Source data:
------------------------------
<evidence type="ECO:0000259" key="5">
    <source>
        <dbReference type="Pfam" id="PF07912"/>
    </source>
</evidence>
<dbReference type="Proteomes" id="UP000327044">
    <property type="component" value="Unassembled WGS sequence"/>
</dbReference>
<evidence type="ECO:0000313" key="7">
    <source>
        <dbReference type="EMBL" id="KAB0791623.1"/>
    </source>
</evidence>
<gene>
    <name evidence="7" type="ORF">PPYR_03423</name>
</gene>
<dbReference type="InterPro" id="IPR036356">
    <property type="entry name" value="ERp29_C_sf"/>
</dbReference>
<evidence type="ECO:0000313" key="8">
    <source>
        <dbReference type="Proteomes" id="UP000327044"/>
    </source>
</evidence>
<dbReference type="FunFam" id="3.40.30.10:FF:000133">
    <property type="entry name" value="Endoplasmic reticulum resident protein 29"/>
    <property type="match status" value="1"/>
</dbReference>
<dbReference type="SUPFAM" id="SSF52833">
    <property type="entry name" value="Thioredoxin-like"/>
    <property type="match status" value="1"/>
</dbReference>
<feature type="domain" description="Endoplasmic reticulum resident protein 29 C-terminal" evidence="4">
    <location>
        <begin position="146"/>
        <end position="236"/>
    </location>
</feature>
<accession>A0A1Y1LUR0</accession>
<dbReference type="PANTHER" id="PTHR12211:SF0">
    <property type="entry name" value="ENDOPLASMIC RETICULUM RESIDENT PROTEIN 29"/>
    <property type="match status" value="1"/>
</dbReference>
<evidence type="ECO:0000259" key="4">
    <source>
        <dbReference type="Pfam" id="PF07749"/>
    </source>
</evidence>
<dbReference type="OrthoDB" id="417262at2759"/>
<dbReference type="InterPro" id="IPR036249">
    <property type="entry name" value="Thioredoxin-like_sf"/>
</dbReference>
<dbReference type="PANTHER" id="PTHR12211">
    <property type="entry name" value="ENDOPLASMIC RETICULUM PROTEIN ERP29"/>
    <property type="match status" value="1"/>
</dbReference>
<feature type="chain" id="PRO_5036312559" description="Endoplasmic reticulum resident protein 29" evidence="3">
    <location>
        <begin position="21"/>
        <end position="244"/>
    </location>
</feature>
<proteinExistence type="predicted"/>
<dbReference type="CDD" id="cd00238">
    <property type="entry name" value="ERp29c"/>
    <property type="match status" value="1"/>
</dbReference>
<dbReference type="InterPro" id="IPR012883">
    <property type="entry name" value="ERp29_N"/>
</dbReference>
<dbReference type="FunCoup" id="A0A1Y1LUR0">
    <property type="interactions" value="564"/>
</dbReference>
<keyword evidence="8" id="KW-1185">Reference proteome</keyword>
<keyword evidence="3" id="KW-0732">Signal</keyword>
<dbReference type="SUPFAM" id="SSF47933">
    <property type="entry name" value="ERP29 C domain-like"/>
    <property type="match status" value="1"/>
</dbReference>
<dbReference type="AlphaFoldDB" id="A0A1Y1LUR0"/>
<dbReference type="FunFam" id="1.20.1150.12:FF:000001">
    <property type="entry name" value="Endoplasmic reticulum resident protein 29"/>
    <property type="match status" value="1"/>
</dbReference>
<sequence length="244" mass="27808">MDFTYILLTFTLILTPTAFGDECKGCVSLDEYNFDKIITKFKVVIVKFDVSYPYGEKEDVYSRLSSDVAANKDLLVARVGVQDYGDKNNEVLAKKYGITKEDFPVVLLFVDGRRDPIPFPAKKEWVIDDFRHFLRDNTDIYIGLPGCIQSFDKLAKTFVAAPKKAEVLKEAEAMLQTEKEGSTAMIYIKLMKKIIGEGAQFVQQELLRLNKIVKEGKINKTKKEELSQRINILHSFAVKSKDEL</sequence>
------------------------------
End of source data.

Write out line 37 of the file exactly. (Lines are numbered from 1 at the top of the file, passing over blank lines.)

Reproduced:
    </location>